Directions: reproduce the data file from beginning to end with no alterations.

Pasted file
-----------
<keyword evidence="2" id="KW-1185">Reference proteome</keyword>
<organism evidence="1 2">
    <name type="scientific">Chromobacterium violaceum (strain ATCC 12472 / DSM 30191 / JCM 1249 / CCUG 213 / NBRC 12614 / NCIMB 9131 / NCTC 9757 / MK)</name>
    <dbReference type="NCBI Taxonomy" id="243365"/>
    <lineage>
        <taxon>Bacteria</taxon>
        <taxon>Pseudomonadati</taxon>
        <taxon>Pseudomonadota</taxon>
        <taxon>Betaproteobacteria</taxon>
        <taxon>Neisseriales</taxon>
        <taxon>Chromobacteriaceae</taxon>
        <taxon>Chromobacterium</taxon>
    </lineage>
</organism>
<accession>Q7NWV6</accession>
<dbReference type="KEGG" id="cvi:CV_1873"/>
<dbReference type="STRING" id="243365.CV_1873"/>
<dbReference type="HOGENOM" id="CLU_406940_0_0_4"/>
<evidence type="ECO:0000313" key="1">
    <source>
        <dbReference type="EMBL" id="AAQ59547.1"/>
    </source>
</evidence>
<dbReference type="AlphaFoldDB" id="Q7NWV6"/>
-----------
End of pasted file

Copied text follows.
<keyword evidence="2" id="KW-1185">Reference proteome</keyword>
<organism evidence="1 2">
    <name type="scientific">Chromobacterium violaceum (strain ATCC 12472 / DSM 30191 / JCM 1249 / CCUG 213 / NBRC 12614 / NCIMB 9131 / NCTC 9757 / MK)</name>
    <dbReference type="NCBI Taxonomy" id="243365"/>
    <lineage>
        <taxon>Bacteria</taxon>
        <taxon>Pseudomonadati</taxon>
        <taxon>Pseudomonadota</taxon>
        <taxon>Betaproteobacteria</taxon>
        <taxon>Neisseriales</taxon>
        <taxon>Chromobacteriaceae</taxon>
        <taxon>Chromobacterium</taxon>
    </lineage>
</organism>
<accession>Q7NWV6</accession>
<dbReference type="KEGG" id="cvi:CV_1873"/>
<dbReference type="STRING" id="243365.CV_1873"/>
<dbReference type="HOGENOM" id="CLU_406940_0_0_4"/>
<evidence type="ECO:0000313" key="1">
    <source>
        <dbReference type="EMBL" id="AAQ59547.1"/>
    </source>
</evidence>
<dbReference type="AlphaFoldDB" id="Q7NWV6"/>